White Papers, Research, Videos and Other Resources
- Press Release: Partnership with dailyVest
- Press Release: Partnership with the State of Florida
- GuidedChoice Leadership Overview
- GuidedChoice Business Services Overview
- GuidedChoice Fiduciary Services Overview
- GuidedChoice Personalized TDF’s
- Financial Guidance Theory
- Harry Markowitz: Recipe for Financial Wellness
- Financial Literacy: Why Employer Support Is So Critical
While investments in real estate have long been common for defined benefit plans, more plan sponsors are turning to property markets to diversify their defined contribution (DC) portfolios. Large DC plans may have access to vehicles that invest directly in real estate or private real estate funds, but most DC plans do not. Therefore, this article focuses on real estate investment trusts (REITs) and considers
There’s excitement in the air when a participant closes their office door for the last time and embarks on retirement. A smile, maybe a wave goodbye, and then it’s time for new adventures.
4 Ways Plan Sponsors Can Mitigate Longevity Risk
Every plan sponsor wants their participants to retire comfortably. For them to be able to spend their retirement taking long walks on sandy beaches, spoiling grandchildren, or even traveling around the world.
At GuidedChoice, we believe plan sponsors should be able to plug advice into their plan, without upsetting their existing plan menu. They should be confident that the advice is free of conflicts, and that it treats participants as unique individuals — participants deserve more than an asset allocation schedule determined by their age. They deserve first-rate wealth planning advice that is affordable for even the smallest plans. Advice that allows them to sustain their quality of life and pursue retirement ambitions, while taking an appropriate amount of risk.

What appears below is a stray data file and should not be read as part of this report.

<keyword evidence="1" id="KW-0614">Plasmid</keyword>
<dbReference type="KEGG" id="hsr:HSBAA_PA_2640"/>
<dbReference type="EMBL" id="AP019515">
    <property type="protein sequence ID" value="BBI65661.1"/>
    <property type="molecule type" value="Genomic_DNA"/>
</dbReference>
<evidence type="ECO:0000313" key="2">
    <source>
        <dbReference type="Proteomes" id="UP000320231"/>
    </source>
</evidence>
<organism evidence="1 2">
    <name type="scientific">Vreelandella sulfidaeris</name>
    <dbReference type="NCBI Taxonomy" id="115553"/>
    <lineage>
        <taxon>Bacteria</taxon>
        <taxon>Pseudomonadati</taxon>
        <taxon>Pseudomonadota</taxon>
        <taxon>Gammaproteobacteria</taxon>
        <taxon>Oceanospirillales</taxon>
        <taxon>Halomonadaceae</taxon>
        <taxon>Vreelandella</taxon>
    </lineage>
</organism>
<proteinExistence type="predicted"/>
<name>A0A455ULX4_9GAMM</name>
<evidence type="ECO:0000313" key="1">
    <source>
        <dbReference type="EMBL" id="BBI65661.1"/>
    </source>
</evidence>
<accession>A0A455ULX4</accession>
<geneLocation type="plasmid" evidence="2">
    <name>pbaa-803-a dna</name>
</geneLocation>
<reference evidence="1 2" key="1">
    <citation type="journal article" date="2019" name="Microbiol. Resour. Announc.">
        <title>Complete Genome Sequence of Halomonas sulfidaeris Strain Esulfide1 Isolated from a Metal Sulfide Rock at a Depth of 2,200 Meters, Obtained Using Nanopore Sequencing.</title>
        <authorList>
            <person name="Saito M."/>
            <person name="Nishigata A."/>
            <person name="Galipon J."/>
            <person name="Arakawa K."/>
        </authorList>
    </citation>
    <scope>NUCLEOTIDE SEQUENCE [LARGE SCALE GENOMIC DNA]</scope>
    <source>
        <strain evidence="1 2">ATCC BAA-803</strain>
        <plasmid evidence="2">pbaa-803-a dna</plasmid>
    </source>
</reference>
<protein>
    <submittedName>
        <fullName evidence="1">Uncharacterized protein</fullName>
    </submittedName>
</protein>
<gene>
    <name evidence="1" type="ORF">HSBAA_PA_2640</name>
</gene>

The first quarter always brings the excitement of new insights, new expectations, and new goals. It sets the tone and pace for the rest of the year. It’s a happy time.
At least it should be.
The new year also brings its fair share of stress because, for plan sponsors, it’s time to critically evaluate plan effectiveness. It’s time to answer tough questions.
Who’s in, who’s out? Are assets up or down? How effective is my plan at helping
Over the last decade, employers have embraced workplace wellness programs, understanding the clear benefits of a healthier, more productive workforce.
But as debt, healthcare costs, and other factors contribute to an increasingly financially strained and stressed workforce, employers are turning to financial wellness programs.
“With great power comes great responsibility.” This solemn quote, originally uttered in a Spider Man comic, seems apropos to the duties employers must fulfill as retirement plan fiduciaries. As it implies, fiduciary responsibility should not be taken lightly.